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Prepared for the pandemic: How responding to crises with MSF has helped me in the NHS
NHS nurse Miriam explains how working in challenging environments with MSF can help create a team of stronger staff back in the UK's healthcare service. Along with videos from three other NHS staff, she shares her story.
Before I joined the NHS, I used to work as a nurse and team leader in a very busy emergency department in the Lisbon area of Portugal. I’ve now been a nurse in the NHS for two and a half years, covering several roles.
"There have been everyday challenges I have learned to overcome in my time with MSF"
I first worked in Leicester treating kidney patients on haemodialysis and in an outpatients department, before moving to Brighton to join A&E and the community rapid response team. Most recently I’ve been a bank nurse in London, again in A&E.
Working around the world
But, this is not my first assignment with MSF. In fact, it’s my fifth.
I first joined in 2015, working in Guinea Bissau as an outreach nurse tackling the high child mortality rate in the community.
Since then I have also been to the Central African Republic, where I managed a hospital nursing team and worked on a mass measles vaccination campaign, before returning to Guinea Bissau again to help during a malaria outbreak. My most recent overseas deployment was to Cameroon’s northwest region.
In total, I’ve spent one year and nine months working in MSF field projects across west and central Africa. All in-between my roles as an NHS nurse.
Of course, there have been everyday challenges I have learned to overcome in my time with MSF.
Working with cultural differences can sometimes be a challenge – not only because we are working in a new country, but also because our international teams are made up of staff from different parts of the world themselves.
There is also what I would call “underdevelopment”. As international staff, we can often be used to working with more resources at home than are available in a project. We need to learn to adapt to these limitations to still deliver the highest quality of care to our patients. It can also be difficult to come to terms with the impact of inequality in the many places we work.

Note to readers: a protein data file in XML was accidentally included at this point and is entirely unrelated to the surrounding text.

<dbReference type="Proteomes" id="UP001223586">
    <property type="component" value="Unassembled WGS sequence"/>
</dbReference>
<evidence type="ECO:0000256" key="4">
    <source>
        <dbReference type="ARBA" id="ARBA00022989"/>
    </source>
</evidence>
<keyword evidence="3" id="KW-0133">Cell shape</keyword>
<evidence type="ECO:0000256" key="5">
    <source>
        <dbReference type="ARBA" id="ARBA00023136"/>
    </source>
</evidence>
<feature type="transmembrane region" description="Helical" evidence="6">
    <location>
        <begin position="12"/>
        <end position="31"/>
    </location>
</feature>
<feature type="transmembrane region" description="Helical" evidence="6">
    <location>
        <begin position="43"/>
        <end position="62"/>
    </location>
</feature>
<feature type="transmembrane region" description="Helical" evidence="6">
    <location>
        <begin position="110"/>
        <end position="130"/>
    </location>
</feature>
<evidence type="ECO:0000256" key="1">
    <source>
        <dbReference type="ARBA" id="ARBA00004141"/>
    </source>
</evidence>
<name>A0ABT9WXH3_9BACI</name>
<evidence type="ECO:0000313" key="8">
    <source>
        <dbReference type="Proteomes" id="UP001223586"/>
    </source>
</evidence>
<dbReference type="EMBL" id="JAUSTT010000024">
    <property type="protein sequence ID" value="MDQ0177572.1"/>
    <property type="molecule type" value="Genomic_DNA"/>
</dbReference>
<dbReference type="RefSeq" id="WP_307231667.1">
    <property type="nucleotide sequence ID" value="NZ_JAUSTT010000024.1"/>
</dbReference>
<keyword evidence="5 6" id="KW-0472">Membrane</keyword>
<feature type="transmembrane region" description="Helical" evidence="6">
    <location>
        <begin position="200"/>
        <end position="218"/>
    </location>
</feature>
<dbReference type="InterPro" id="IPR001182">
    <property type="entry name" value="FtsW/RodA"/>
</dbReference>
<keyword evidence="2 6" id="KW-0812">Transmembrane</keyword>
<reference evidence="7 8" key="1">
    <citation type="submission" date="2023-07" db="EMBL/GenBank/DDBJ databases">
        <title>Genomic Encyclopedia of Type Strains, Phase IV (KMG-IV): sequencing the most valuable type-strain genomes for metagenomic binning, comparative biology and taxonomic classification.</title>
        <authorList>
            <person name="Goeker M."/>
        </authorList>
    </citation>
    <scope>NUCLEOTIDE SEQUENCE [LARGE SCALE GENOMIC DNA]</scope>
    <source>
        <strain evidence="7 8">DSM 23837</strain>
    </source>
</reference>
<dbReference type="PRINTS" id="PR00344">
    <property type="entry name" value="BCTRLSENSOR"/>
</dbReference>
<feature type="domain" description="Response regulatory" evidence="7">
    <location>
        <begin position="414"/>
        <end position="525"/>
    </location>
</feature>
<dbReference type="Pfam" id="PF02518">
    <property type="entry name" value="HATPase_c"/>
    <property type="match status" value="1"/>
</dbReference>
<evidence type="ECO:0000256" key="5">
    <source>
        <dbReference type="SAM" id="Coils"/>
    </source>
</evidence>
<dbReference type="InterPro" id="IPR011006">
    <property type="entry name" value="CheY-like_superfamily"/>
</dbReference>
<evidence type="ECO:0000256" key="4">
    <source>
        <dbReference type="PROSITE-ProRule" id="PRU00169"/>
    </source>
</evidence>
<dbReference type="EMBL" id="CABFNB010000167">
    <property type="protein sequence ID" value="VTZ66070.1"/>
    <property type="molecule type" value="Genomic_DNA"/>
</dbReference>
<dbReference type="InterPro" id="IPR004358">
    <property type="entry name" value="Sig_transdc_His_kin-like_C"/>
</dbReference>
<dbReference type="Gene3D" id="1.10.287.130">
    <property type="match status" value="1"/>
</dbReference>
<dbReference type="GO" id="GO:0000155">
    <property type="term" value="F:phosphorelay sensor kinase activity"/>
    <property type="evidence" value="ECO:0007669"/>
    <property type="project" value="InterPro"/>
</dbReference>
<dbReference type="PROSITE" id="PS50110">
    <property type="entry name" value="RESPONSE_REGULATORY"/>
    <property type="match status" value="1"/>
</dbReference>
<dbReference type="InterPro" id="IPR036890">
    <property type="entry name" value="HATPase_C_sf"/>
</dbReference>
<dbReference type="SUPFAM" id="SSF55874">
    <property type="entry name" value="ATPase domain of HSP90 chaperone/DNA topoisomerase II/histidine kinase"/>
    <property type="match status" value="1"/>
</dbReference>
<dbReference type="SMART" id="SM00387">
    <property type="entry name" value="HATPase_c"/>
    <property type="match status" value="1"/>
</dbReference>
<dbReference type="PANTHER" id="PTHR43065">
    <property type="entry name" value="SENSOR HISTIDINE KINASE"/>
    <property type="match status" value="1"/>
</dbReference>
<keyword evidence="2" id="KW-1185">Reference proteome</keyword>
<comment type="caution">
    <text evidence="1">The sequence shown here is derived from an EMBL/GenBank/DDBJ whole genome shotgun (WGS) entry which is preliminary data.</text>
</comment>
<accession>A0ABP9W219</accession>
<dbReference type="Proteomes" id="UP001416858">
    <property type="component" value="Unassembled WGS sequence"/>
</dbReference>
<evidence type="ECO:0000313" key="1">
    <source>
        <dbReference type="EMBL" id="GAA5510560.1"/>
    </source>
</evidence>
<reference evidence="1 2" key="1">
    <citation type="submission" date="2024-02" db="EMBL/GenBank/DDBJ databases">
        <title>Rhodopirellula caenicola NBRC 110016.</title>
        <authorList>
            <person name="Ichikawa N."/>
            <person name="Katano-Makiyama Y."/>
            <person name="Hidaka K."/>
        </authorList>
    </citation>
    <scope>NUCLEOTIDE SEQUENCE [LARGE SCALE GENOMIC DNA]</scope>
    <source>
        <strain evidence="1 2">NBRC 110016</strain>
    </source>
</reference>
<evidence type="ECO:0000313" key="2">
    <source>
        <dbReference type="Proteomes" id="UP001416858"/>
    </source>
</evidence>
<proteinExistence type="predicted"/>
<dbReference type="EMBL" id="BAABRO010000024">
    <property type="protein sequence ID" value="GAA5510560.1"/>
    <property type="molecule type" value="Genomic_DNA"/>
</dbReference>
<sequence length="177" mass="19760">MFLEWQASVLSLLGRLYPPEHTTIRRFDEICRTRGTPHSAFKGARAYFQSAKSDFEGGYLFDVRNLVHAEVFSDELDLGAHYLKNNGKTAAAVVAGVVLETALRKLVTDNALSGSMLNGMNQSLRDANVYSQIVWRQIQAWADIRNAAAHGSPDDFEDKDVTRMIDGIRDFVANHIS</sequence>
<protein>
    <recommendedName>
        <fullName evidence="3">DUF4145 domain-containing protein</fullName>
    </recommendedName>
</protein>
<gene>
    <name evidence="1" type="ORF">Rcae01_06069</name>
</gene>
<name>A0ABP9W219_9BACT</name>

Coming back to the NHS
In the beginning, I actually found it quite difficult working for the NHS again after my MSF experience.
It was just the opposite, in many ways. We have so many resources involved in the care of one person. Whereas in the parts of Africa that I worked, it might be just one doctor available to treat so many sick children.
It made me think about how much inequity exists in this world, and healthcare globally. It can feel like different planets sometimes.
Expertise in an outbreak
I know that my MSF experience has given me the mental tools and expertise to respond to a disease outbreak – such as the current COVID-19 pandemic. I have the knowledge to help avoid a virus spreading and I can act fast.
I can work on a situation assessment and implement a plan. I can simplify things and focus on what needs to be done.
"For me, working with MSF has been invaluable. I have grown and matured in my practice as a nurse."
We know that any delays at all can translate into avoidable deaths. So, I work to make sure that action is happening on different levels at the same time – through prevention, health education campaigns, vaccinations (when available) and individual case management. All delivered by a reliable and respectable chain of command. Basically, to get the job done.
Most importantly, when you work with MSF, you feel very much that you are all part of the same team. There is no disconnect between leadership and the staff – something that I think can set us apart from other healthcare organisations. This is a real feeling of team spirit that we bring home with us.
Becoming a better nurse
I would strongly recommend other NHS medical staff to apply to MSF. It has helped broaden my experience and reconnect with why I became a nurse.
By overcoming challenges and challenging your own mindset, it helps to improve your practice and make you more versatile and resilient. I have also enjoyed learning about tropical diseases and being able to apply new knowledge and experiences to different settings.
However, working with and meeting wonderful people that, over the course of assignments, have become like a second family to me has also been a big positive. In fact, I think the experience can improve a nurse’s ability to work in a team and their ability to contribute to a positive environment.
For me, working with MSF has been invaluable. I have grown and matured in my practice as a nurse.